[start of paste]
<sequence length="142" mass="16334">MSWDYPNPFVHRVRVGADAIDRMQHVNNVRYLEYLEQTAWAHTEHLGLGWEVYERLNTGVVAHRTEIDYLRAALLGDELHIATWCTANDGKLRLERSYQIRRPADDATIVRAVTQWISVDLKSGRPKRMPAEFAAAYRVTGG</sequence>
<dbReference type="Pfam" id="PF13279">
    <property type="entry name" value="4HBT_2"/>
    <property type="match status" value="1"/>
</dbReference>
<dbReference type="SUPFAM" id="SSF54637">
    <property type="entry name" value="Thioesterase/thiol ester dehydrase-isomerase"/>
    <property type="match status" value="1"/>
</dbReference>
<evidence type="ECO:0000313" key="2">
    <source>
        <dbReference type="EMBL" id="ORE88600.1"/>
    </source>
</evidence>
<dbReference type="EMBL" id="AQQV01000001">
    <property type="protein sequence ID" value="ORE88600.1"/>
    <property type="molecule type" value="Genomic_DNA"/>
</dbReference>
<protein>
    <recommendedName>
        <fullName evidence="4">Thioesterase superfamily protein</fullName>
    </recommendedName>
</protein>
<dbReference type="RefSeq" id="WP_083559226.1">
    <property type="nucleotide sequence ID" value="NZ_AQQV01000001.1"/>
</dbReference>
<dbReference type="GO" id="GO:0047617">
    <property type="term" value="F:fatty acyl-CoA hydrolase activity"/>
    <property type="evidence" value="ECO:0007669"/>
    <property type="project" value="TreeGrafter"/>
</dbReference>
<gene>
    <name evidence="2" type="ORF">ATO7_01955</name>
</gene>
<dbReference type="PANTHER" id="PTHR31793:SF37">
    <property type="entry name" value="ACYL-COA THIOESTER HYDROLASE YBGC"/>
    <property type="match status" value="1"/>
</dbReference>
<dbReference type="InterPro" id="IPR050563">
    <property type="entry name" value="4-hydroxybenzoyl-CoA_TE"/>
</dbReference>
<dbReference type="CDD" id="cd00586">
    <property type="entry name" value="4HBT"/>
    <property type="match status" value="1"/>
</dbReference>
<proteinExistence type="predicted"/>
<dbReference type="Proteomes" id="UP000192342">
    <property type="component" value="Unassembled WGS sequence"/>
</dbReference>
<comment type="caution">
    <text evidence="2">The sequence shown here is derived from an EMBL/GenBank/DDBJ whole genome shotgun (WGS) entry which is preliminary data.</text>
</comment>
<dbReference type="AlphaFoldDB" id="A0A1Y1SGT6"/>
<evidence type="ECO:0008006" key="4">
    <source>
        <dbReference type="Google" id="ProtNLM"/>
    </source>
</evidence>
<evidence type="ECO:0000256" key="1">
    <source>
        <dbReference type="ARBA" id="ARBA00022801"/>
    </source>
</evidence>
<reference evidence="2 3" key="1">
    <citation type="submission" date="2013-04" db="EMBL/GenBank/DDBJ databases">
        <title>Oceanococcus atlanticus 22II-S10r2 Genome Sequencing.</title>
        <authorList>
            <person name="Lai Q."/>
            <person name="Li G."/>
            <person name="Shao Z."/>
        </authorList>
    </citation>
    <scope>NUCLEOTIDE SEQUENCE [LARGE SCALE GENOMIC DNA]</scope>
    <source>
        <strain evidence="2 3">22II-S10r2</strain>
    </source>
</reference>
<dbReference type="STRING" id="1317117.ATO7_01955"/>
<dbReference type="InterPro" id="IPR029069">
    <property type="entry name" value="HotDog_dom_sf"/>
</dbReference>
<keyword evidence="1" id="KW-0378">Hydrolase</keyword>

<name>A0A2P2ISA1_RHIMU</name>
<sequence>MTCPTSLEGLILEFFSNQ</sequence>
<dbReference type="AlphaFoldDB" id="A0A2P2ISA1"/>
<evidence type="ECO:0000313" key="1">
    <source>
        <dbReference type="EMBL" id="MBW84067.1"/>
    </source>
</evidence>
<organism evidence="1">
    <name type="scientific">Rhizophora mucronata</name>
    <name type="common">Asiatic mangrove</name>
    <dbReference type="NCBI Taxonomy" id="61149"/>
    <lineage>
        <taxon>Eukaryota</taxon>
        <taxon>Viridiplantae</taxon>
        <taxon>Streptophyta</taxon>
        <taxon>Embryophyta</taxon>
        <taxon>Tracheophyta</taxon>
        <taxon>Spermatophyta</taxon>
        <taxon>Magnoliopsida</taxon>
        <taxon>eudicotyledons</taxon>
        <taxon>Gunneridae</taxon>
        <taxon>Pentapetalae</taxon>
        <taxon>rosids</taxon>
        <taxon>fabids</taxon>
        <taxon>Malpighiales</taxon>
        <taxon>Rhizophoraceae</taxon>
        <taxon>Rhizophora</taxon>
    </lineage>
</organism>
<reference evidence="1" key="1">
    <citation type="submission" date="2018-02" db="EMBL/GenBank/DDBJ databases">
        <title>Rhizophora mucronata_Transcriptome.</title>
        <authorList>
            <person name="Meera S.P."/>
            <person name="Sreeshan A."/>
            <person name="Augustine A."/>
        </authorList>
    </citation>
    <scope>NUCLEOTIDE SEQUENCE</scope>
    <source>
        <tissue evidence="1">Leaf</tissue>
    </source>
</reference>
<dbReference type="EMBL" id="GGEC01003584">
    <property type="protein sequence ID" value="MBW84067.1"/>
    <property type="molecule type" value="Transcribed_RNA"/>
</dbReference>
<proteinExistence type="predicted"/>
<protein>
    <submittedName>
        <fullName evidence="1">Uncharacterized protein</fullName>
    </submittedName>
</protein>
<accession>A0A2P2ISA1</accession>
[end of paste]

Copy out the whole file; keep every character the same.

<sequence length="142" mass="16334">MSWDYPNPFVHRVRVGADAIDRMQHVNNVRYLEYLEQTAWAHTEHLGLGWEVYERLNTGVVAHRTEIDYLRAALLGDELHIATWCTANDGKLRLERSYQIRRPADDATIVRAVTQWISVDLKSGRPKRMPAEFAAAYRVTGG</sequence>
<dbReference type="Pfam" id="PF13279">
    <property type="entry name" value="4HBT_2"/>
    <property type="match status" value="1"/>
</dbReference>
<dbReference type="SUPFAM" id="SSF54637">
    <property type="entry name" value="Thioesterase/thiol ester dehydrase-isomerase"/>
    <property type="match status" value="1"/>
</dbReference>
<evidence type="ECO:0000313" key="2">
    <source>
        <dbReference type="EMBL" id="ORE88600.1"/>
    </source>
</evidence>
<dbReference type="EMBL" id="AQQV01000001">
    <property type="protein sequence ID" value="ORE88600.1"/>
    <property type="molecule type" value="Genomic_DNA"/>
</dbReference>
<protein>
    <recommendedName>
        <fullName evidence="4">Thioesterase superfamily protein</fullName>
    </recommendedName>
</protein>
<dbReference type="RefSeq" id="WP_083559226.1">
    <property type="nucleotide sequence ID" value="NZ_AQQV01000001.1"/>
</dbReference>
<dbReference type="GO" id="GO:0047617">
    <property type="term" value="F:fatty acyl-CoA hydrolase activity"/>
    <property type="evidence" value="ECO:0007669"/>
    <property type="project" value="TreeGrafter"/>
</dbReference>
<gene>
    <name evidence="2" type="ORF">ATO7_01955</name>
</gene>
<dbReference type="PANTHER" id="PTHR31793:SF37">
    <property type="entry name" value="ACYL-COA THIOESTER HYDROLASE YBGC"/>
    <property type="match status" value="1"/>
</dbReference>
<dbReference type="InterPro" id="IPR050563">
    <property type="entry name" value="4-hydroxybenzoyl-CoA_TE"/>
</dbReference>
<dbReference type="CDD" id="cd00586">
    <property type="entry name" value="4HBT"/>
    <property type="match status" value="1"/>
</dbReference>
<proteinExistence type="predicted"/>
<dbReference type="Proteomes" id="UP000192342">
    <property type="component" value="Unassembled WGS sequence"/>
</dbReference>
<comment type="caution">
    <text evidence="2">The sequence shown here is derived from an EMBL/GenBank/DDBJ whole genome shotgun (WGS) entry which is preliminary data.</text>
</comment>
<dbReference type="AlphaFoldDB" id="A0A1Y1SGT6"/>
<evidence type="ECO:0008006" key="4">
    <source>
        <dbReference type="Google" id="ProtNLM"/>
    </source>
</evidence>
<evidence type="ECO:0000256" key="1">
    <source>
        <dbReference type="ARBA" id="ARBA00022801"/>
    </source>
</evidence>
<reference evidence="2 3" key="1">
    <citation type="submission" date="2013-04" db="EMBL/GenBank/DDBJ databases">
        <title>Oceanococcus atlanticus 22II-S10r2 Genome Sequencing.</title>
        <authorList>
            <person name="Lai Q."/>
            <person name="Li G."/>
            <person name="Shao Z."/>
        </authorList>
    </citation>
    <scope>NUCLEOTIDE SEQUENCE [LARGE SCALE GENOMIC DNA]</scope>
    <source>
        <strain evidence="2 3">22II-S10r2</strain>
    </source>
</reference>
<dbReference type="STRING" id="1317117.ATO7_01955"/>
<dbReference type="InterPro" id="IPR029069">
    <property type="entry name" value="HotDog_dom_sf"/>
</dbReference>
<keyword evidence="1" id="KW-0378">Hydrolase</keyword>

<name>A0A2P2ISA1_RHIMU</name>
<sequence>MTCPTSLEGLILEFFSNQ</sequence>
<dbReference type="AlphaFoldDB" id="A0A2P2ISA1"/>
<evidence type="ECO:0000313" key="1">
    <source>
        <dbReference type="EMBL" id="MBW84067.1"/>
    </source>
</evidence>
<organism evidence="1">
    <name type="scientific">Rhizophora mucronata</name>
    <name type="common">Asiatic mangrove</name>
    <dbReference type="NCBI Taxonomy" id="61149"/>
    <lineage>
        <taxon>Eukaryota</taxon>
        <taxon>Viridiplantae</taxon>
        <taxon>Streptophyta</taxon>
        <taxon>Embryophyta</taxon>
        <taxon>Tracheophyta</taxon>
        <taxon>Spermatophyta</taxon>
        <taxon>Magnoliopsida</taxon>
        <taxon>eudicotyledons</taxon>
        <taxon>Gunneridae</taxon>
        <taxon>Pentapetalae</taxon>
        <taxon>rosids</taxon>
        <taxon>fabids</taxon>
        <taxon>Malpighiales</taxon>
        <taxon>Rhizophoraceae</taxon>
        <taxon>Rhizophora</taxon>
    </lineage>
</organism>
<reference evidence="1" key="1">
    <citation type="submission" date="2018-02" db="EMBL/GenBank/DDBJ databases">
        <title>Rhizophora mucronata_Transcriptome.</title>
        <authorList>
            <person name="Meera S.P."/>
            <person name="Sreeshan A."/>
            <person name="Augustine A."/>
        </authorList>
    </citation>
    <scope>NUCLEOTIDE SEQUENCE</scope>
    <source>
        <tissue evidence="1">Leaf</tissue>
    </source>
</reference>
<dbReference type="EMBL" id="GGEC01003584">
    <property type="protein sequence ID" value="MBW84067.1"/>
    <property type="molecule type" value="Transcribed_RNA"/>
</dbReference>
<proteinExistence type="predicted"/>
<protein>
    <submittedName>
        <fullName evidence="1">Uncharacterized protein</fullName>
    </submittedName>
</protein>
<accession>A0A2P2ISA1</accession>